The Toronto Sun loves Ride The Cyclone too!

Another great review for Ride The Cyclone from The Toronto Sun:

“Take this Ride over and over”

Read the full review here >>

Take this Ride over and over
By John Coulbourn ,QMI Agency

4.0 stars

TORONTO - If you’ve ever wondered what would happen if a piece of musical theatre fluff like Forever Plaid collided head on with a darker version of Glee, book a ticket to Ride the Cyclone.

That’s the name of a new show produced from Atomic Vaudeville, a company that in periodic forays from its British Columbia home base charmed us with memorable and wildly inventive works like Legoland, which delighted in a brief run in the Theatre Passe Muraille Backspace a few years ago.

Now, AV’s movin’ on up, strutting its stuff on TPM’s mainstage in their latest and already highly pedigreed romp, the aforementioned Ride the Cyclone, presented by TPM in collaboration with Acting Up Stage Company.

Set in a nether-world combining elements of a dusty midway warehouse with the smoking brimstone of the afterlife, it reunites the members of Uranium City’s teenage chamber choir — all killed when a roller coaster called The Cyclone went off the rails — for one final hometown performance.

On certain levels, it bears more than passing resemblance, plot-wise, at least, to Forever Plaid, which reunited the deceased members of a ’60s boy band — killed en route to their first gig — for a posthumous opportunity to give the concert they never gave.

But where Plaid represented one of the first charming trickles in what was destined to become a flood of jukebox musicals, all recycling old music, Cyclone boasts a whole bouquet of original tunes, which pretty much cover the waterfront when it comes to style and all the handiwork of composer Brooke Maxwell and playwright Jacob Richmond, who both share the credit for the lyrics.

Where Plaid offered its protagonists a collective vocal opportunity, Cyclone goes all psy-clone-logical, allowing each of the six dearly departed choir members an opportunity to explore his or her innermost longings before the plug is pulled on Karnak, the old carny soothsayer who brings them back to life.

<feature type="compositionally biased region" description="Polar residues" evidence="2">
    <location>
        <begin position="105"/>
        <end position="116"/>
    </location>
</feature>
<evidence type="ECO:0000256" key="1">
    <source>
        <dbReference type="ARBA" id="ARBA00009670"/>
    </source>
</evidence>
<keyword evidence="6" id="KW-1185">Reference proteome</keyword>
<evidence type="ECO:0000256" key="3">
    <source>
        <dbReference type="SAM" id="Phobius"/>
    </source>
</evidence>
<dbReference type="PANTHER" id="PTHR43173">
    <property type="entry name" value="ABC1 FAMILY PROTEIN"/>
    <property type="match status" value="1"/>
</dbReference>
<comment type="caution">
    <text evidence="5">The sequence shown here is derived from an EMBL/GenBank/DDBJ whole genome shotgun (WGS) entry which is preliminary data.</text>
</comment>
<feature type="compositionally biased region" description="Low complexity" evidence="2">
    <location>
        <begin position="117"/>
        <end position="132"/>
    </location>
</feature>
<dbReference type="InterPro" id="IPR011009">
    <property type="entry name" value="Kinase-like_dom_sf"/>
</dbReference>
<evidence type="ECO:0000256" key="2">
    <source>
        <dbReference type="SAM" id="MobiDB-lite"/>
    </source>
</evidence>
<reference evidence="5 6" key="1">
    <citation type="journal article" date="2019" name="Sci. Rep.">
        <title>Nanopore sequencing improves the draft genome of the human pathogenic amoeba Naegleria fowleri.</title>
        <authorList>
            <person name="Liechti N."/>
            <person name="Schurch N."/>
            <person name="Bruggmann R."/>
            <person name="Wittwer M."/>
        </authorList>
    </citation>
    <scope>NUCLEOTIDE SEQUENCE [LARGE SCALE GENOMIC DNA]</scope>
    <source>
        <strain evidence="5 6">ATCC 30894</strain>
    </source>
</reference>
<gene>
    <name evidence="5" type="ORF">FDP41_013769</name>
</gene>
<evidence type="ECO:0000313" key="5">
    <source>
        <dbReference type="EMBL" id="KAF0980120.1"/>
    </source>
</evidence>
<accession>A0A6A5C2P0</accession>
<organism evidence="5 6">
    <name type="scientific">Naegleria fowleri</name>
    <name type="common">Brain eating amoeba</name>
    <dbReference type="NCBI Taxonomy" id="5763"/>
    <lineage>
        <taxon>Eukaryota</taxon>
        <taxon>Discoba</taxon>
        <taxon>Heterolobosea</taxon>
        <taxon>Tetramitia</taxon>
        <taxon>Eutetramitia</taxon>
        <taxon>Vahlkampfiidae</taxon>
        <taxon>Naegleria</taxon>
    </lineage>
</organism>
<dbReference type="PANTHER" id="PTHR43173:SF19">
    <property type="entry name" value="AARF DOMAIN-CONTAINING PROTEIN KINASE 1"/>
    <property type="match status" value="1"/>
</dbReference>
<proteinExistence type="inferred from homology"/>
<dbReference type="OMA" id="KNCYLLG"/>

So, young Noel Gruber (played by Kholby Wardell), who died knowing he was gay without ever having a chance be gay, is given a chance to get in touch with his feminine side, at the same time as Ricky Potts (Elliott Loran), a comic-book geek, gets to explore his hyper-masculinity as an otherworldly superhero.

And while the self-centred Ocean Rosenberg (Rielle Braid) gets to settle a few scores, outsiders Misha Bachinsky (Matthew Coulson) and Constance Blackwood (Kelly Hudson) finally have a chance to have their say too.

Even Jane Doe (Sarah Pelzer), found sans head in the post accident-carnage, gets a chance for a memorable solo turn.

With castmates providing dramatic back-up, they each enjoy their moment in the post-Cyclone sun, with the multi-talented Loran also doing double duty at the keyboard. He also proves a good eye behind a video camera, providing further excitement to a low-budget, hi-tech set design created by Hank Pine and James Insell, the latter charged with bringing Karnak to life.

All of this teenaged soul-searching puts one in mind of Glee, but while there are certainly Glee-ful elements at play here, it’s more like watching a negative instead of a film, as co-directors Richmond and Britt Small cultivate Glee’s preciousness while cleaving to a darker, even more cynically adult sensibility.

It’s the kind of theatre that aims to keep its audience in the theatre instead of carrying us away — truly impressive work for all that it never shakes its louche post-Brechtian theatricality long enough to really soar.